I watched from the window as Dad shoveled a path from the front steps to the corner of the driveway, then working his way around the car and toward the basement door. It was a good hour before he came back into the house for coffee and toast that Mom had ready. About 30 minutes to regroup, and he was out the door again.
He had just walked to the back of the car when I heard the snowplow. Al Boll, the man at the wheel, the Iceman in the summer and plow master in the winter, was also the year around fire chief for the island volunteers. Aaah, the volunteers. These guys took pride in what they did, and they took it very, very seriously. My Dad and Mr. Boll were good friends, but it seemed that once in the dump truck with the snowplow attached, Al Boll turned maniac.
I saw him as he made the crest of the hill, heading toward the driveway. I could almost hear a gleeful chuckle as Boll gripped the steering wheel a little tighter, scrunching his shoulders forward in anticipation of the next few seconds.
Dad’s mouth dropped open, and Boll’s jaw took on a resolute jut.
When he got to within fifteen feet of the driveway, you could hear the engine rev as Boll shifted gears. When he drew even with the driveway, snow was flying from the plow blade, a good ten feet off both sides.
Dad jumped behind the car in time to miss being caught in the avalanche of plowed snow, but Boll had done his damage. There was now a five-foot ridgeline across the front of the entire driveway, and it took another 45-minutes to clear it away.
After Boll’s pass, possibilities for sled runs opened up, and I couldn’t wait to go outside again.
“Ma, can you help me find my sled?” Last year, Santa had given me a beauty.
She had an armful of laundry. “Dad always puts the winter stuff in the furnace room. Look there. I’ve got clothes to wash.”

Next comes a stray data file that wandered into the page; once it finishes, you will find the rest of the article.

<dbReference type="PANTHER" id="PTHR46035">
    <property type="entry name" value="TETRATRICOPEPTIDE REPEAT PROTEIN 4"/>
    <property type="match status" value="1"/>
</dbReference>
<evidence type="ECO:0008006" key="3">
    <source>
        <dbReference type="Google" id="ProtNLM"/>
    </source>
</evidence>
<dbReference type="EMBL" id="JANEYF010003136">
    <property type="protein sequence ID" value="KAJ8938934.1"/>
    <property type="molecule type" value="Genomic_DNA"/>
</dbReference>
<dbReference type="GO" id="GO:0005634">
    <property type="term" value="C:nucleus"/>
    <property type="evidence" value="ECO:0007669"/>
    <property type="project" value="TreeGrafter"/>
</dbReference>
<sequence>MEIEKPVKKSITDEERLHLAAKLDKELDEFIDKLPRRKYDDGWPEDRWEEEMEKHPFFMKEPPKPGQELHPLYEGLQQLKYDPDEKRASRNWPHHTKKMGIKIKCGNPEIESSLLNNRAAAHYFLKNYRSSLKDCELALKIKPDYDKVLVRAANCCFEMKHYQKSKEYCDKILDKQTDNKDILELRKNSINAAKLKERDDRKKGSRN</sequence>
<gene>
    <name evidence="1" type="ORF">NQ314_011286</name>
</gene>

Sure enough, Dad had stored the sled behind the furnace. I pulled it out, wiped it down, removing seven month’s worth of dust, and put it outside the basement door.
Mom was busy washing clothes, so I got myself ready, neglecting half the items worn earlier. I left through the front door, out the screen porch, and down the front steps, following the path Dad cleared to the driveway. He had gone to work, leaving a snowless rectangle in the driveway where the car was parked. Following the path he shoveled to the basement door, I retrieved my sled and trudged out the driveway to the road, heading for my friends’ homes.
First, I called for Larry, then Johnny. After picking up Ronnie, we headed back to my house. Pulling our sleds four abreast on the plowed road, we split to allow the occasional car to pass, noting with satisfaction the slipping and sliding that took place as they climbed the hill in front of us. Heck, some of them even had to get a second run to make it.
The whole gang knew this only packed the snow, and made for a faster ride.
This was going to be a great winter.
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